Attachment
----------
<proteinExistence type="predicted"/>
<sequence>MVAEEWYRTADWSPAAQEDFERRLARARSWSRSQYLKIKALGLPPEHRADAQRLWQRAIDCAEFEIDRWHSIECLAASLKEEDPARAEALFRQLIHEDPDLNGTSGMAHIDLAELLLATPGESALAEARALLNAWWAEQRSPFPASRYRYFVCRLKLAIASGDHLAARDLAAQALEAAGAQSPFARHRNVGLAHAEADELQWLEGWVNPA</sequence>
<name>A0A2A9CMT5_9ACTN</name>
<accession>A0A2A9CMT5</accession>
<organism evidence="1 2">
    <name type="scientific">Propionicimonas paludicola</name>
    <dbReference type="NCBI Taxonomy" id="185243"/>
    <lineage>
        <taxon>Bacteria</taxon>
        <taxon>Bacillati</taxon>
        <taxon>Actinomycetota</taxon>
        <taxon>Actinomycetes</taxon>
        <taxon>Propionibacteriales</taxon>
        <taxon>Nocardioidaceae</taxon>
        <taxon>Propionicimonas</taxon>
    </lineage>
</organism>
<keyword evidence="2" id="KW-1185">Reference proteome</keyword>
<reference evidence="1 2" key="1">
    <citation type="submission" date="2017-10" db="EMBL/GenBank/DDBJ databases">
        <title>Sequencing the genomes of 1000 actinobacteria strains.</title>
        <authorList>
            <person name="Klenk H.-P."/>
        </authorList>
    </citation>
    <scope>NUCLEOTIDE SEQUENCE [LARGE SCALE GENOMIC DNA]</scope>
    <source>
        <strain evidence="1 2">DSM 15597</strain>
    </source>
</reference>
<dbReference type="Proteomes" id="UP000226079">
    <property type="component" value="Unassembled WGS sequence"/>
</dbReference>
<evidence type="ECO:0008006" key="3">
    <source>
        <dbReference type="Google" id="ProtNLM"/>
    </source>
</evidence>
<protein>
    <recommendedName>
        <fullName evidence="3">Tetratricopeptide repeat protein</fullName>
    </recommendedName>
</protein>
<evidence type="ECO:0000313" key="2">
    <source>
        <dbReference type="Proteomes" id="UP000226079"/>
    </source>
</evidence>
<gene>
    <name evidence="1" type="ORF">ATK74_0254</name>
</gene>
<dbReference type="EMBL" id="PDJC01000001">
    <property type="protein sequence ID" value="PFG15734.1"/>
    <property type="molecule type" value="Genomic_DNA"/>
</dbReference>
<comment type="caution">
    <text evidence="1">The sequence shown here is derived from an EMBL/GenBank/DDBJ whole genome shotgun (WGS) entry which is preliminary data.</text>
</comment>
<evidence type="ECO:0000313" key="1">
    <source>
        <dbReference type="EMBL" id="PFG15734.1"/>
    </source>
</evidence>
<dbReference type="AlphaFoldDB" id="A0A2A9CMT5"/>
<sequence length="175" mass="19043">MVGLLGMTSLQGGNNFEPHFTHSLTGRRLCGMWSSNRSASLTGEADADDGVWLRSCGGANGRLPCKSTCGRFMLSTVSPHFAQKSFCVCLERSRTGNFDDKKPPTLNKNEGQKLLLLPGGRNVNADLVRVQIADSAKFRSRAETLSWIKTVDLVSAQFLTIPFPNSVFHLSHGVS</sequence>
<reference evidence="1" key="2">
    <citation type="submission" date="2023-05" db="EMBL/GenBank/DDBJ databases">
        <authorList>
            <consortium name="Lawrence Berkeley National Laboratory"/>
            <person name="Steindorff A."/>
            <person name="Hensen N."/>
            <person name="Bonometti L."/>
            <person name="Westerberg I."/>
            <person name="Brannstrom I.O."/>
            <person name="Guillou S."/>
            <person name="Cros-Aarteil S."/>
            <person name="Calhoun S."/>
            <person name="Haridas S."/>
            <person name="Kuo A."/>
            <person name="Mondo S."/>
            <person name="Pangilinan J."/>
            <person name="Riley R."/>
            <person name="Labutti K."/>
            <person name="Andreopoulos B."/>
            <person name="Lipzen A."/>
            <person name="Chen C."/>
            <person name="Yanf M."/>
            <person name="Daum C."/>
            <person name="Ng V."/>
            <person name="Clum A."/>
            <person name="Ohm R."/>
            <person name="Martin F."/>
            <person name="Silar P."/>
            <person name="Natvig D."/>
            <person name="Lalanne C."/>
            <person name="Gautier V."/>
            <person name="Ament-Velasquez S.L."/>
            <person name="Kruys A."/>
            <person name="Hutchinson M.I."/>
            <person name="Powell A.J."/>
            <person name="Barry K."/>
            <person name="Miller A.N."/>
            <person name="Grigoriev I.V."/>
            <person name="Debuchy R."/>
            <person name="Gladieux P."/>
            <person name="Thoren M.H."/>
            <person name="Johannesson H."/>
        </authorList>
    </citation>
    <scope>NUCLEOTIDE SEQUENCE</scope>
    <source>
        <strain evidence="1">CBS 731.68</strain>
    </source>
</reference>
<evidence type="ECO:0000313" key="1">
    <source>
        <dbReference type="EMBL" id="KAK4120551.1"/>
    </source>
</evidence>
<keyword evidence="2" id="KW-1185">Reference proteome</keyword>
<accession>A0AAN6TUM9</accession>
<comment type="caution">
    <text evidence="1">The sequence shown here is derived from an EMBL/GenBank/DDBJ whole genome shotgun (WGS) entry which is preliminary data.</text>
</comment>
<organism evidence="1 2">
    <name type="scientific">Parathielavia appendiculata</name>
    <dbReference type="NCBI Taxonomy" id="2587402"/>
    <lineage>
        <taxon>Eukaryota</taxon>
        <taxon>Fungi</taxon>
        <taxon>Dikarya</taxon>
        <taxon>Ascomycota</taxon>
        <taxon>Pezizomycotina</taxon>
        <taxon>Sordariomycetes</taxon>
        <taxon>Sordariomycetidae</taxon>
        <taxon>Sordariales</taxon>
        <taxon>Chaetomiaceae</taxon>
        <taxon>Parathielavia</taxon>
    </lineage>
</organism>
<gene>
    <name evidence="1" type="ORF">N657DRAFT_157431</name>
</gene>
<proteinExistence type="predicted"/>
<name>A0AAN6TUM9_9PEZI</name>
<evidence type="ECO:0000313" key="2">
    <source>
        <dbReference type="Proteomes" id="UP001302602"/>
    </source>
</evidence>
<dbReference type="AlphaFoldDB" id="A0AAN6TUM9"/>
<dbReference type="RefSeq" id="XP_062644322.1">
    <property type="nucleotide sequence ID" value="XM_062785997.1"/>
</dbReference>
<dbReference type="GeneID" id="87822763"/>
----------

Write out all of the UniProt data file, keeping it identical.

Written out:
<proteinExistence type="predicted"/>
<sequence>MVAEEWYRTADWSPAAQEDFERRLARARSWSRSQYLKIKALGLPPEHRADAQRLWQRAIDCAEFEIDRWHSIECLAASLKEEDPARAEALFRQLIHEDPDLNGTSGMAHIDLAELLLATPGESALAEARALLNAWWAEQRSPFPASRYRYFVCRLKLAIASGDHLAARDLAAQALEAAGAQSPFARHRNVGLAHAEADELQWLEGWVNPA</sequence>
<name>A0A2A9CMT5_9ACTN</name>
<accession>A0A2A9CMT5</accession>
<organism evidence="1 2">
    <name type="scientific">Propionicimonas paludicola</name>
    <dbReference type="NCBI Taxonomy" id="185243"/>
    <lineage>
        <taxon>Bacteria</taxon>
        <taxon>Bacillati</taxon>
        <taxon>Actinomycetota</taxon>
        <taxon>Actinomycetes</taxon>
        <taxon>Propionibacteriales</taxon>
        <taxon>Nocardioidaceae</taxon>
        <taxon>Propionicimonas</taxon>
    </lineage>
</organism>
<keyword evidence="2" id="KW-1185">Reference proteome</keyword>
<reference evidence="1 2" key="1">
    <citation type="submission" date="2017-10" db="EMBL/GenBank/DDBJ databases">
        <title>Sequencing the genomes of 1000 actinobacteria strains.</title>
        <authorList>
            <person name="Klenk H.-P."/>
        </authorList>
    </citation>
    <scope>NUCLEOTIDE SEQUENCE [LARGE SCALE GENOMIC DNA]</scope>
    <source>
        <strain evidence="1 2">DSM 15597</strain>
    </source>
</reference>
<dbReference type="Proteomes" id="UP000226079">
    <property type="component" value="Unassembled WGS sequence"/>
</dbReference>
<evidence type="ECO:0008006" key="3">
    <source>
        <dbReference type="Google" id="ProtNLM"/>
    </source>
</evidence>
<protein>
    <recommendedName>
        <fullName evidence="3">Tetratricopeptide repeat protein</fullName>
    </recommendedName>
</protein>
<evidence type="ECO:0000313" key="2">
    <source>
        <dbReference type="Proteomes" id="UP000226079"/>
    </source>
</evidence>
<gene>
    <name evidence="1" type="ORF">ATK74_0254</name>
</gene>
<dbReference type="EMBL" id="PDJC01000001">
    <property type="protein sequence ID" value="PFG15734.1"/>
    <property type="molecule type" value="Genomic_DNA"/>
</dbReference>
<comment type="caution">
    <text evidence="1">The sequence shown here is derived from an EMBL/GenBank/DDBJ whole genome shotgun (WGS) entry which is preliminary data.</text>
</comment>
<evidence type="ECO:0000313" key="1">
    <source>
        <dbReference type="EMBL" id="PFG15734.1"/>
    </source>
</evidence>
<dbReference type="AlphaFoldDB" id="A0A2A9CMT5"/>
<sequence length="175" mass="19043">MVGLLGMTSLQGGNNFEPHFTHSLTGRRLCGMWSSNRSASLTGEADADDGVWLRSCGGANGRLPCKSTCGRFMLSTVSPHFAQKSFCVCLERSRTGNFDDKKPPTLNKNEGQKLLLLPGGRNVNADLVRVQIADSAKFRSRAETLSWIKTVDLVSAQFLTIPFPNSVFHLSHGVS</sequence>
<reference evidence="1" key="2">
    <citation type="submission" date="2023-05" db="EMBL/GenBank/DDBJ databases">
        <authorList>
            <consortium name="Lawrence Berkeley National Laboratory"/>
            <person name="Steindorff A."/>
            <person name="Hensen N."/>
            <person name="Bonometti L."/>
            <person name="Westerberg I."/>
            <person name="Brannstrom I.O."/>
            <person name="Guillou S."/>
            <person name="Cros-Aarteil S."/>
            <person name="Calhoun S."/>
            <person name="Haridas S."/>
            <person name="Kuo A."/>
            <person name="Mondo S."/>
            <person name="Pangilinan J."/>
            <person name="Riley R."/>
            <person name="Labutti K."/>
            <person name="Andreopoulos B."/>
            <person name="Lipzen A."/>
            <person name="Chen C."/>
            <person name="Yanf M."/>
            <person name="Daum C."/>
            <person name="Ng V."/>
            <person name="Clum A."/>
            <person name="Ohm R."/>
            <person name="Martin F."/>
            <person name="Silar P."/>
            <person name="Natvig D."/>
            <person name="Lalanne C."/>
            <person name="Gautier V."/>
            <person name="Ament-Velasquez S.L."/>
            <person name="Kruys A."/>
            <person name="Hutchinson M.I."/>
            <person name="Powell A.J."/>
            <person name="Barry K."/>
            <person name="Miller A.N."/>
            <person name="Grigoriev I.V."/>
            <person name="Debuchy R."/>
            <person name="Gladieux P."/>
            <person name="Thoren M.H."/>
            <person name="Johannesson H."/>
        </authorList>
    </citation>
    <scope>NUCLEOTIDE SEQUENCE</scope>
    <source>
        <strain evidence="1">CBS 731.68</strain>
    </source>
</reference>
<evidence type="ECO:0000313" key="1">
    <source>
        <dbReference type="EMBL" id="KAK4120551.1"/>
    </source>
</evidence>
<keyword evidence="2" id="KW-1185">Reference proteome</keyword>
<accession>A0AAN6TUM9</accession>
<comment type="caution">
    <text evidence="1">The sequence shown here is derived from an EMBL/GenBank/DDBJ whole genome shotgun (WGS) entry which is preliminary data.</text>
</comment>
<organism evidence="1 2">
    <name type="scientific">Parathielavia appendiculata</name>
    <dbReference type="NCBI Taxonomy" id="2587402"/>
    <lineage>
        <taxon>Eukaryota</taxon>
        <taxon>Fungi</taxon>
        <taxon>Dikarya</taxon>
        <taxon>Ascomycota</taxon>
        <taxon>Pezizomycotina</taxon>
        <taxon>Sordariomycetes</taxon>
        <taxon>Sordariomycetidae</taxon>
        <taxon>Sordariales</taxon>
        <taxon>Chaetomiaceae</taxon>
        <taxon>Parathielavia</taxon>
    </lineage>
</organism>
<gene>
    <name evidence="1" type="ORF">N657DRAFT_157431</name>
</gene>
<proteinExistence type="predicted"/>
<name>A0AAN6TUM9_9PEZI</name>
<evidence type="ECO:0000313" key="2">
    <source>
        <dbReference type="Proteomes" id="UP001302602"/>
    </source>
</evidence>
<dbReference type="AlphaFoldDB" id="A0AAN6TUM9"/>
<dbReference type="RefSeq" id="XP_062644322.1">
    <property type="nucleotide sequence ID" value="XM_062785997.1"/>
</dbReference>
<dbReference type="GeneID" id="87822763"/>